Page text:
Just about every member of the Miami Dolphins had a different bye-week itinerary.
Richie Incognito went to the beach and did little else. Brian Hartline watched Ohio State. Paul Soliai walked in a 5-kilometer race for breast cancer awareness and tried to avoid even thinking about football. Lamar Miller tailgated at the Miami-Florida State game. Cameron Wake attempted, somewhat unsuccessfully, to ignore his alarm clock.
"Then you start getting that itch," Wake said.
And there's nothing like a matchup with the New York Jets to snap the Dolphins out of vacation mode.
Three days off was enough for the Dolphins, who returned to work on Monday officially mediocre in terms of record yet with the knowledge that if the season was now complete, they would be in the AFC playoffs. Granted, there's still a ton of football left to play, but for a team that didn't exactly deal with the highest of preseason expectations, there's reason for moods to be pleasant these days.
"One thing I said to the team today, part one of the statement was, 'Progress has been made. There's no doubt about it,'" Dolphins coach Joe Philbin said. "Part two of the statement was, 'There's a heck of a lot of work still left to be done.' I see us playing better football than we were earlier in the season, no question. But we're still not where we need to be."
The Dolphins (3-3) visit the Jets (3-4) on Sunday.
"Looking forward to going to their stadium and being a different team than we were three or four weeks ago," Hartline said.
Of the 16 teams in the AFC, nine are either 3-3 or 3-4 — New England, at a surprising-for-the-Patriots 4-3, not only leads the AFC East but has the third-best record in the conference. One win can help a team escape the pack right now, one loss can send a team spiraling toward the bottom of the pack, and division games seem even more important than usual with so many teams off to similar starts.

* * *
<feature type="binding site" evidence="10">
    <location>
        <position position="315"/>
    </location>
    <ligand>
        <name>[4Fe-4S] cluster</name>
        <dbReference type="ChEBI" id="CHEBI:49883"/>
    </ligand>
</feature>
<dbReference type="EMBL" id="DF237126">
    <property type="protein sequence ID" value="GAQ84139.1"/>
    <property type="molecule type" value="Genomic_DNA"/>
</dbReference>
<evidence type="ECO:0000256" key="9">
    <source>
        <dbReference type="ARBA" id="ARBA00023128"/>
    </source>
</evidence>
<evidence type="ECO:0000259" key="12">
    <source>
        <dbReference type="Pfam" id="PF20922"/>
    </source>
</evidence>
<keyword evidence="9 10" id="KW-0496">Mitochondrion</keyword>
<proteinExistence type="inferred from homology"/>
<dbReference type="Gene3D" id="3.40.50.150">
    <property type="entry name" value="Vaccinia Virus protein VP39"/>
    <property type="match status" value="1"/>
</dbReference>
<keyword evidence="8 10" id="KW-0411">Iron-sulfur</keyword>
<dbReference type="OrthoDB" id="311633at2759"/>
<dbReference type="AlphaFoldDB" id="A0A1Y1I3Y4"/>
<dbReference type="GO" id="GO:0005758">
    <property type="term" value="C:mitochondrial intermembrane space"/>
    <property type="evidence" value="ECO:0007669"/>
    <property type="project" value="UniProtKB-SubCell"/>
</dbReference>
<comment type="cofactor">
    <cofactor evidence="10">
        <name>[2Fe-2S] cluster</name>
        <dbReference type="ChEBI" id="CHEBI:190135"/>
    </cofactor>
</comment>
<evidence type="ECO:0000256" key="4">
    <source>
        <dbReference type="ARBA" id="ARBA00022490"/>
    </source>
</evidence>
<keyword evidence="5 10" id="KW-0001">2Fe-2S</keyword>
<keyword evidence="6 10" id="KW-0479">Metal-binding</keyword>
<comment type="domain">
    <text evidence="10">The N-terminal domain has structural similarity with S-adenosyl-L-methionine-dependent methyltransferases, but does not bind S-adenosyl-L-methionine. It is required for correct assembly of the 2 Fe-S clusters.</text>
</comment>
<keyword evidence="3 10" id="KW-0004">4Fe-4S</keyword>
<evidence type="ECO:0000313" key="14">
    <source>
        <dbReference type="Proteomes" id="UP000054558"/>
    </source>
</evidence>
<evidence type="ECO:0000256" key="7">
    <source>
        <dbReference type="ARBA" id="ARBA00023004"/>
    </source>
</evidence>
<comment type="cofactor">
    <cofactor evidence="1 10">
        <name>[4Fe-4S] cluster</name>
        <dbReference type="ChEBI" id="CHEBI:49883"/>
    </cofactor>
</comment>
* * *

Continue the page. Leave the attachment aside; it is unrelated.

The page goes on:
"We can't predict what's going to happen later on down the road," Soliai said. "We've just got to focus on this game."
That doesn't figure to be a problem — especially with it being Jets Week.
The Jets have already won in Miami this season, a 23-20 overtime victory on Sept. 23 in a game where Dan Carpenter missed two field goals and the Dolphins lost both a 10-0 lead and running back Reggie Bush.
If Miami had won that game, the Dolphins would be 4-2 and currently atop the division.
"We've got to do something this week, you know, that we haven't done since I've been here and that's sweep Miami," Jets coach Rex Ryan said Monday. "So that's got to be it. That's the only thing that's got to be on our mind."
One clear advantage of having the bye week: The Dolphins got to look ahead on Monday, while the Jets certainly spent at least some of the day looking back and lamenting their 29-26 overtime loss at New England on Sunday.
"It does feel good to get away from it," Wake said. "But at the same time, it's such a great feeling being back. And of course, you couldn't ask for more than Jets Week."
Miami spent a few days last week working on some parts of the Jets game plan, then took a long weekend and practiced again Monday with the Jets in mind.
The Dolphins will be off Tuesday, the NFL's traditional rest day, before resuming game week per usual on Wednesday.
"Sometimes, historically, off a bye week your volume of your game plan is too big because you think, 'Well, we've got an extra practice day and extra time to study these guys,'" Philbin said. "Sometimes that's not always the best recipe. So we've been keeping a lid on it. We don't want to have our volume go way up in any phase, even though we may have, quote, an extra practice. I don't think the game's going to be won by brilliance in the coaching room."
Notes: Rookie running back Jonas Gray returned to practice, but remains on the Dolphins' reserve/non-football-injury list. "We've got a 21-day window to look at him and see what he does," Philbin said. ... Each of Miami's last four games have been decided by four points or less.
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